Spoken Word Festival, my new girl crush, and Spring. Sweet Lovely Spring.

Hi Friends!  I spent all last week volunteering for the Calgary Spoken Word Festival and I can’t wait to tell you all about it. I’ll say straight away that I’m not a usual attender of Spoken Word events. I’ve seen a few artists and always thought it was kind of cool but I’ve never sought them out.

I love all aspects of this poster but I think my favorite part is the little red polka dotted shirt. 
The hat is also pretty great.

Well, I’ve got time on my hands and I saw a call for volunteers so I thought, Why the heck not?  I signed up for four events and the volunteer manager practically gave me a kiss she was so grateful. But as is usual when you give something of yourself away, you usually get it back in spades.

For those of you who don’t know Spoken Word is essentially poetry spoken aloud. But that’s just the simple explanation. There are infinite takes on the art form. I heard poems about Sasquatches and pudding, poems about activism and femininity and growing up as a gay poet in a Catholic Filipino household. I saw poets recite while standing on their heads, while twirling like a whirling dervish, in French and English. There were some who used keyboards, some who used guitars, some who sang, who beat-boxed, who looped their hypnotic voice as a foundation for their poetry. I attended a total of five events and I never got tired of it.

\

A poem by Chris Gilpin about the Sasquatch. One of my favorites.

Two of the events I attended were for groups of middle and high school kids. I gotta say it super neat to see teenagers engage with poetry.  They were hooting and hollering and laughing at dirty jokes. Spoken Word can be edgy or silly; it’s always thought provoking, and it spoke to the kids as adults. Yes, poetry is cool!

It was at one of these school events that I saw Rachna Vohra perform “Cover Girl.” There are a thousand lines I could quote from this, but I’ll let you see it for yourselves.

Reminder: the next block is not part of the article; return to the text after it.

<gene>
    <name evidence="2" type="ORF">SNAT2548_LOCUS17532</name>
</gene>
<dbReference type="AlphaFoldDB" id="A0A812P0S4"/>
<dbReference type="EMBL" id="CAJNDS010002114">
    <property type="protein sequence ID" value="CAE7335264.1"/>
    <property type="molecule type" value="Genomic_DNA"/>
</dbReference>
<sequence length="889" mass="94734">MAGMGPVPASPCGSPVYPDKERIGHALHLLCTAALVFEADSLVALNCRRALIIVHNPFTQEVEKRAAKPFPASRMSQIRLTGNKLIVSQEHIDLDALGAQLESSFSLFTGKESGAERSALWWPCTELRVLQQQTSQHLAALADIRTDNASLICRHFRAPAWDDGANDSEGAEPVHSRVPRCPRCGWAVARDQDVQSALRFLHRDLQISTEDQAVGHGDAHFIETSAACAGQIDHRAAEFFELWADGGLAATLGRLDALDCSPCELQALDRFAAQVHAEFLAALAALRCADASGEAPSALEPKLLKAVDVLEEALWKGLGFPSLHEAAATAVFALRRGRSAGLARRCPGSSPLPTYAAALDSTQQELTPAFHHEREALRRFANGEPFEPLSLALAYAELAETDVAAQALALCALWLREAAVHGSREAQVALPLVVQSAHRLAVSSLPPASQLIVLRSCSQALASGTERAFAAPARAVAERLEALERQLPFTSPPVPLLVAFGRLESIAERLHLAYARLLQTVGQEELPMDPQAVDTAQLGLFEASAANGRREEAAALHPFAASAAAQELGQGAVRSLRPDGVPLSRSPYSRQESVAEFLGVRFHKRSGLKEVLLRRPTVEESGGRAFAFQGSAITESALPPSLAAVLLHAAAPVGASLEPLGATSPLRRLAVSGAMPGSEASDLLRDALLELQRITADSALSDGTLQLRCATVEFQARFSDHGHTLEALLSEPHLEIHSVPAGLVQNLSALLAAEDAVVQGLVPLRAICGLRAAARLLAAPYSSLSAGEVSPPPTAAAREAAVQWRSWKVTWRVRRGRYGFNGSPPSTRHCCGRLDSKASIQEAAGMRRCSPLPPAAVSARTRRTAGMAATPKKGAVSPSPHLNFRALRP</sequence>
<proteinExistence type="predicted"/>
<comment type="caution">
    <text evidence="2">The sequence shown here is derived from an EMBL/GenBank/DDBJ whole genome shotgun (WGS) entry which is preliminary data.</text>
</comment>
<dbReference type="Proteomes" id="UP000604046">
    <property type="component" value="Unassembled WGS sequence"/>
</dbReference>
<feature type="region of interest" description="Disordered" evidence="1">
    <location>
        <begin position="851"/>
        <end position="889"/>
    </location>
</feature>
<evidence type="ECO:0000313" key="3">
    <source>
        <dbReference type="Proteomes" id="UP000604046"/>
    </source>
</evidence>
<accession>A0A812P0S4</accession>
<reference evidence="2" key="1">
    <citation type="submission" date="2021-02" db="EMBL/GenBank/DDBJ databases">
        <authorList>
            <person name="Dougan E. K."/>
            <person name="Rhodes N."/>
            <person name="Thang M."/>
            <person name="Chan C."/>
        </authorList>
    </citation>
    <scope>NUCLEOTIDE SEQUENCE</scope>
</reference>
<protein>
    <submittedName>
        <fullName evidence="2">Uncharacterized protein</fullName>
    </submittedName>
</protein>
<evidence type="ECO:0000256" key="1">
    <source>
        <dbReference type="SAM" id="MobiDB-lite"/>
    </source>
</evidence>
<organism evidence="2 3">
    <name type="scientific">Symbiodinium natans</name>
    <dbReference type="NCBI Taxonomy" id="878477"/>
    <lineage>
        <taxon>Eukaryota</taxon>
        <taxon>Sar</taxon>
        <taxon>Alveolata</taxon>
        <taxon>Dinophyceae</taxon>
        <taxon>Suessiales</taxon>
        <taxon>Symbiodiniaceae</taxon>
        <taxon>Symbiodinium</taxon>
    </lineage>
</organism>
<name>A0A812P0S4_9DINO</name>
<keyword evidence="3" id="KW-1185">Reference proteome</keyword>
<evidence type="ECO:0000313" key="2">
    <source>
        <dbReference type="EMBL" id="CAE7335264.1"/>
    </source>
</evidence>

This poem made me want to jump up and down and scream “Yes!” The fact that it was performed before 12, 13, 14, and 15 year old girls made me want to run up to Rachna, hug her, and somehow time machine the performance back to my own insecure awkward dying to be skinny-and-pretty teenage self.  Rachna’s not only talented and stunningly beautiful, she’s also incredibly nice, and my new girl crush.

In the midst of these Spoken Word happenings, spring suddenly arrived. The sun–a warm sun–came out, I slipped into a tank top, and Dan and I are both sporting tiny sunburns this week.  We strolled aimlessly through the city, had noontime beers and lunch on a patio, a marching band passed us by in full Scottish regalia replete with bagpipes and swords. We walked by an accordion player and street string ensemble, cello, guitar and banjo.

It’s been years since I lived in a place with real seasons. The Bay Area does have seasons, but they’re slighter. This is so dramatic. The way the gulls are suddenly in sky, bird songs lilting over a warm breeze, the once desolate parks now packed with children screeching and laughing on the playground, dogs bouncing after balls, runners, bikers, people sprawled out on blankets.

Somewhere between the tiny green buds on the trees, the inspiring poets, and the unhurried time with my husband, contentment settled over me. I’ve been so worried about Life and Big Things happening, that I sort of forgot that the Little Things are just as good. A Saturday morning walk with a cup of coffee when the world is still quiet. A garden ready for seeds. A day with no plans. An unexpected instrument. Holding hands in the sun.

Another one of my new favorite Spoken Word artists, 
Brendan McCleod, is a member of this band, The Fugitives.

I promise not to forget. The little things. The big things. And everything in between.

Welcome Sweet Lovely Spring.

Some thoughts about Moms and Love

The day after I bought Wild I discovered that the dearly loved indie bookstore of Wayzata, The Bookcase, would be hosting Cheryl Strayed. Strayed is from Minnesota, so I suppose it made sense, but it excited me that one of my writer-heroes would be visiting my hometown bookstore—a place I can picture perfectly in my mind, next door to Caribou. Mom, Dad, Maddy, Charlie, and I would boat over in the summer, pick up a coffee and then I’d wander the bookstore and Mom would always offer to buy me a book.

Our little clan

I immediately emailed the readers I know MN, but my mom was the only one to buy the book and go. Knowing my mom read all those words that meant so much to me, made me feel close to her. Knowing that she went out of her way to see Cheryl Strayed, and even had her copy of Wild signed to me (!) almost made me cry.

I know I’m being sentimental. But Wild has a lot to do with mothers. Because her mom died when Cheryl was 22, “I didn’t get to grow up and pull away from her and bitch about her with my friends and confront her about the things I wished she’s done differently and then get older and understand that she had done the best she could and realize that what she had done was pretty damn good and take her fully back into my arms again…[her death] had cut me short at the very height of my youthful arrogance.”

My beautiful Momma holding my baby sister Maddy.